"Winter last year was horrible. In some areas, grazing was non-existent. So you had horses coming off in droves, walking into roadways and getting hit and killed," Conn said. "Horses were starving; they're coming into rural areas and destroying yards, eating paint off of cars" because of the road-salt that was on them.
Grulke doesn't expect the use of reclaimed sites to go away but said efforts will target rescuing horses in danger and eventually stabilizing or reducing the population.
"There's no wholesale roundup planned, that's just not feasible. There aren't enough homes or funding. The approach will be simply to take care of ones that do come down off a mountain and cause a public hazard, or are obviously starving or diseased," Grulke said.
Focusing at first on a handful of counties including Knott, Floyd and Breathitt this spring, the Kentucky Humane Society will offer services such as vaccines and gelding to owned horses. Officials hope owners will bring horses down from old surface mine sites for care and that wild horses coming into contact with humans can be gelded and adopted.
Among the challenges will be identifying which horses are not owned, which Redmon estimates to be about half the population. Grulke said she wants to ensure that owners are notified before adoptions are made through public announcements and an online effort.
Another challenge will be finding enough people willing to adopt a horse, which would average $3,000 a year. Feral or horses born wild to domesticated horses, unaccustomed to humans, are typically more difficult to place, Redmon said.
"I think there's starting to become a cultural shift, because people are realizing it's becoming unsustainable," said Justine Saudan, director of strategic initiatives for the Humane Society.
By Chris Kenning
An Elizabethtown woman accused of intentionally cutting her dog to receive pain medication for herself was taken into custody following an appearance in Hardin Circuit Court.
During her arraignment Tuesday, a court employee that reported Heather D. Pereira, 23, failed to take a drug screening Jan. 26, which violated her $2,500 bond, and many calls to numbers she provided went unreturned.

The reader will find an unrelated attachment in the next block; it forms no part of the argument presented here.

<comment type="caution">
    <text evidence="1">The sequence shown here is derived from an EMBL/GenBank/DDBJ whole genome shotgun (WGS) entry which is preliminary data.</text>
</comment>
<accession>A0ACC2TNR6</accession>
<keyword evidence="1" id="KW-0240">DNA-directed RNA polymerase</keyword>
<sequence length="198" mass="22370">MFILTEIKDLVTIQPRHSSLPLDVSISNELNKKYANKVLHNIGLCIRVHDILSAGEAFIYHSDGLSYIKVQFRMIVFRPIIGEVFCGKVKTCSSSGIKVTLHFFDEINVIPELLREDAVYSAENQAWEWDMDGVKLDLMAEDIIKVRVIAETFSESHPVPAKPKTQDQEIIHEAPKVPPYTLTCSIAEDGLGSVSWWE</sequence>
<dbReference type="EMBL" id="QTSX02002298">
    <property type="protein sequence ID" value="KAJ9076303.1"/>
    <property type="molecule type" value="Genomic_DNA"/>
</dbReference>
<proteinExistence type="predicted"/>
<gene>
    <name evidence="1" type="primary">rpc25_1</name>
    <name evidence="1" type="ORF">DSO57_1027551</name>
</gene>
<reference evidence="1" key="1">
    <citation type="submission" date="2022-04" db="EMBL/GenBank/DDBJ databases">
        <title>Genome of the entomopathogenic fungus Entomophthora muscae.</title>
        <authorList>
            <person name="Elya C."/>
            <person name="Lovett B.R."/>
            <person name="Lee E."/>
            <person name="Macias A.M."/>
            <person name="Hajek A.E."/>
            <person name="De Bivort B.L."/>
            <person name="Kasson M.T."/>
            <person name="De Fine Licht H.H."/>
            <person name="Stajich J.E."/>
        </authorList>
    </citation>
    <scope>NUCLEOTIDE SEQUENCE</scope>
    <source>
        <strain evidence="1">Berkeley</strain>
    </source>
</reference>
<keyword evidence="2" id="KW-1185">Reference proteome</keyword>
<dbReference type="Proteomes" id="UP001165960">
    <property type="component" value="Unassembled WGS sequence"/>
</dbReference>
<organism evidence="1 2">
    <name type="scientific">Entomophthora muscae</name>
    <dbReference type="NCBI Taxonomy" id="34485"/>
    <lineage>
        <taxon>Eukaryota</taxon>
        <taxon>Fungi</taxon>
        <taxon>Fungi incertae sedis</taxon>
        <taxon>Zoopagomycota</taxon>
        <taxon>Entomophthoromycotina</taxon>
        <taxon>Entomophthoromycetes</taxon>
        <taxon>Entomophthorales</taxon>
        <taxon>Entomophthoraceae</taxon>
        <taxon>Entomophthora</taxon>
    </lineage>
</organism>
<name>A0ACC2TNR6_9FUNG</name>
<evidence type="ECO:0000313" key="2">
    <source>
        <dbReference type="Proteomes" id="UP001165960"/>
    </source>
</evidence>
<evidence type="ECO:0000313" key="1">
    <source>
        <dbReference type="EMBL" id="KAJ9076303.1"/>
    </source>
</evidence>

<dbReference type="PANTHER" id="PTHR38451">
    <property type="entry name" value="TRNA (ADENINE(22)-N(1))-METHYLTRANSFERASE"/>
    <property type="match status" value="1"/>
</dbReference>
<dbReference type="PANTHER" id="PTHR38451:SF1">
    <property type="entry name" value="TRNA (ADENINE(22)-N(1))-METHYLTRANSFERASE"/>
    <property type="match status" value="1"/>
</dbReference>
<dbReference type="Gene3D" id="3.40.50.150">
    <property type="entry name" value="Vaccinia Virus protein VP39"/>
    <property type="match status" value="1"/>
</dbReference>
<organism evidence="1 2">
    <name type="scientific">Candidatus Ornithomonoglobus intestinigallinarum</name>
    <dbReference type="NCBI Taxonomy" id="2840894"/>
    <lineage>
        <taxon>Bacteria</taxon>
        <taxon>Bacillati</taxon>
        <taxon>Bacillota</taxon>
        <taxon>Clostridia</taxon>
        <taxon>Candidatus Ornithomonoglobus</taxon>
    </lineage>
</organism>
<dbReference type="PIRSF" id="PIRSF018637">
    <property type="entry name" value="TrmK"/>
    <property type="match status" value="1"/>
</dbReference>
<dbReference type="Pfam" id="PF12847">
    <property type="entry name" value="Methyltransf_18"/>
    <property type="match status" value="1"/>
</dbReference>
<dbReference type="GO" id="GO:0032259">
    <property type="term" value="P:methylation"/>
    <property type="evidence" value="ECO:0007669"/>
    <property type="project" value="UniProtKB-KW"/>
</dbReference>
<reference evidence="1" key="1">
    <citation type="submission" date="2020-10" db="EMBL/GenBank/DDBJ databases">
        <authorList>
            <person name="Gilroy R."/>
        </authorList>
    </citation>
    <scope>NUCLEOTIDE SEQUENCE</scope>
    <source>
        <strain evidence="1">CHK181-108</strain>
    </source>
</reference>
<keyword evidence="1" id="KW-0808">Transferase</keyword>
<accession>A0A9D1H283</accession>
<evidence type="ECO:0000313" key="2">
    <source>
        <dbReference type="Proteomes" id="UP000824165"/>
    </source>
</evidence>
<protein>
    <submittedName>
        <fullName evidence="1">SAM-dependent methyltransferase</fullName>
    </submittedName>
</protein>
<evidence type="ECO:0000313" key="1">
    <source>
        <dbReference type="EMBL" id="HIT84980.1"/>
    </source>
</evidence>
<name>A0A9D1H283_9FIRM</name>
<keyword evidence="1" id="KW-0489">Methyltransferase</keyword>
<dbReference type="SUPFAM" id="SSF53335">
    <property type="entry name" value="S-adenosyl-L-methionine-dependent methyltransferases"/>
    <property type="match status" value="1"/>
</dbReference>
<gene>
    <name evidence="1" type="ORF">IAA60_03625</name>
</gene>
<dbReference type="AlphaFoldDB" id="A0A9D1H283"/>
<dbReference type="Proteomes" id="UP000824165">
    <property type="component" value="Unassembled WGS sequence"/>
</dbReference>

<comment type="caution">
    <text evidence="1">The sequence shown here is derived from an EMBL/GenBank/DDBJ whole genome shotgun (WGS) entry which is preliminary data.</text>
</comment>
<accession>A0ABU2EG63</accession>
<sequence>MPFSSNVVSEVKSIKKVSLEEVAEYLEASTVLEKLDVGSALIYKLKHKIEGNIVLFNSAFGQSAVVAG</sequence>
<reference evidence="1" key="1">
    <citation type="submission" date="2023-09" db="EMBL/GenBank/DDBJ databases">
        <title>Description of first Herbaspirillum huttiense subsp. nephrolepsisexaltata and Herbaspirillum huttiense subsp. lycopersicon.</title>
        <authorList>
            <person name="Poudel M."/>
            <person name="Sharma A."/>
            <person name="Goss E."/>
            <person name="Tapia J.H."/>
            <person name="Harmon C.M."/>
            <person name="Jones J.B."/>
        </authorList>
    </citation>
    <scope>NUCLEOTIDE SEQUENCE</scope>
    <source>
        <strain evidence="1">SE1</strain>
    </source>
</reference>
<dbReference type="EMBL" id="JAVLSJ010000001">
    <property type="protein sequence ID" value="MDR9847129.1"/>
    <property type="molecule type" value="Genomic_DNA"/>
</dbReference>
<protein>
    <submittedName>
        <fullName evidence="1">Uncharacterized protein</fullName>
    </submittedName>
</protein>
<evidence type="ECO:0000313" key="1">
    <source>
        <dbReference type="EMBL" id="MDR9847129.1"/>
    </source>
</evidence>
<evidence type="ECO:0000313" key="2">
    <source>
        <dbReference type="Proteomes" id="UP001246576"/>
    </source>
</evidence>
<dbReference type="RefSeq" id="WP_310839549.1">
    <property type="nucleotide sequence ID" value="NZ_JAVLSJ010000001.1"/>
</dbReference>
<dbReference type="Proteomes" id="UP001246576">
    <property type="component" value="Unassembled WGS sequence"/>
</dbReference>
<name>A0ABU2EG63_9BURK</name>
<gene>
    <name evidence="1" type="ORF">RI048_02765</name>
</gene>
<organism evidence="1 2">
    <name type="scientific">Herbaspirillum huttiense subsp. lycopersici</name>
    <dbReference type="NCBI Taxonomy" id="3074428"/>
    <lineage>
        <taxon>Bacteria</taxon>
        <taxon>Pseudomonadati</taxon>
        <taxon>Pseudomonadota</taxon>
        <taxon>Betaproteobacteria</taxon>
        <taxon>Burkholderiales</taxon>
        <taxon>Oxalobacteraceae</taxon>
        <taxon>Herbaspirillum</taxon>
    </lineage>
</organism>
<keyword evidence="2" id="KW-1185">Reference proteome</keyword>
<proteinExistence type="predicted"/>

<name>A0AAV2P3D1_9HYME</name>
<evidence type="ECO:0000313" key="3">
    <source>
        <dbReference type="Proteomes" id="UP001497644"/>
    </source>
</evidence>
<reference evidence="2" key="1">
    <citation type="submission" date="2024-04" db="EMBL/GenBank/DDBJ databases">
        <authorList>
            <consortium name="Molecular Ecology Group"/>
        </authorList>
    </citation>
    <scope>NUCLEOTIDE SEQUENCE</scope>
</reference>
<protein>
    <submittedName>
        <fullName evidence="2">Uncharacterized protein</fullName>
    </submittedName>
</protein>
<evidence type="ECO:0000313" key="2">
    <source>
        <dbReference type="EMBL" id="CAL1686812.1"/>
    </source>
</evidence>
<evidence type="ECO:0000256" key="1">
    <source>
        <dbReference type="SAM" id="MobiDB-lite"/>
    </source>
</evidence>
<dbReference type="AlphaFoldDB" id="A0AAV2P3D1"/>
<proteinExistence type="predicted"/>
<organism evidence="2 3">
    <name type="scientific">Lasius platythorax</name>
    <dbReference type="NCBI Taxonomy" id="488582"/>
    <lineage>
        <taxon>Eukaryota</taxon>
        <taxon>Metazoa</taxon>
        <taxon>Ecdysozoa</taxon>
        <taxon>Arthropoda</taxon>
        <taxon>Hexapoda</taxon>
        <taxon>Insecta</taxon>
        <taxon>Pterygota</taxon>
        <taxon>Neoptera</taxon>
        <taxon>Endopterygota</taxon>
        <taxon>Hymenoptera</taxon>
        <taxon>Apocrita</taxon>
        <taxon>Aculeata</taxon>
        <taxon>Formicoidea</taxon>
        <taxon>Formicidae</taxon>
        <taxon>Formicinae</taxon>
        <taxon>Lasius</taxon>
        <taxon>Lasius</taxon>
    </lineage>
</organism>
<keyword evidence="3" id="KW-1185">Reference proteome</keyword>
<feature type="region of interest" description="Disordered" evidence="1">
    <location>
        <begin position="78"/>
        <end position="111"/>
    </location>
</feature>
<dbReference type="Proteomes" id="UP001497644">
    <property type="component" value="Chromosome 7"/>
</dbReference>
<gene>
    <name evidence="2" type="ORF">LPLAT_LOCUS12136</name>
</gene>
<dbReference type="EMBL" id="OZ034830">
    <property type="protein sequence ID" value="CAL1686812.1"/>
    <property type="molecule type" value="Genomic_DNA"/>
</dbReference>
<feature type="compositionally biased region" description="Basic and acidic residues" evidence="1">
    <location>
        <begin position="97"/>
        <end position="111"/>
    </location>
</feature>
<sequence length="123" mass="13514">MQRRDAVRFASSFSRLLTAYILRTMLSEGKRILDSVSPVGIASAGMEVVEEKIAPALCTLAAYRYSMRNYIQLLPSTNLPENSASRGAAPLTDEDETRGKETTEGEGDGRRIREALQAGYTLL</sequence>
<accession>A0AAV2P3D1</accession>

Her public defender, Kate McCubbin, said Pereira didn’t think she had to do drug screens and requested a reduction in her recommended $10,000 cash bond.
Assistant Commonwealth’s Attorney Chris McCrary argued the bond was set appropriately because Pereira was a risk to herself and others.
“The nature of the charges are very disturbing,” said Circuit Judge Kelly Mark Easton when reviewing the bond. “Unfortunately, endangering herself and others doesn’t include animals, but it does include the community.”
Easton said he saw “no reason” to alter the bond.
McCubbin entered a not guilty plea on Pereira’s behalf to five charges of obtaining a controlled substance by fraud or a false statement and three charges of first offense torture of a dog.
According to police, Pereira admitted during questioning she cut her 4-year-old retriever with her husband’s disposable razor blades in hopes of obtaining Tramadol for her own use. It is a narcotic-like pain reliever used to treat moderate to severe pain.
Veterinarian Chad Bailey at Elizabethtown Animal Hospital, where Pereira took the dog, said in early December, the dog, named Alice, had two cuts to her right flank area that required between six and eight stitches to close.
When Pereira arrived at the veterinary office on Ring Road, it was the third time since Oct. 17 she had been there to get medication for her dog — twice for cuts.
Bailey said the frequency of Pereira’s visits and the nature of the wounds made her latest visit suspicious.
According to an arrest warrant, Pereira cut the dog three times. Alice was taken Oct. 1 to the Jefferson County Animal Hospital on the Outer Loop, where she was given Tramadol.
Alice also was treated for cuts to her left side Oct. 17 in Elizabethtown and again prescribed Tramadol. Three days later, Pereira returned to Elizabethtown Animal Hospital and told officials that her child had flushed the pills down the toilet. She was given 10 more tablets, enough for about five days of use for the dog, Bailey said.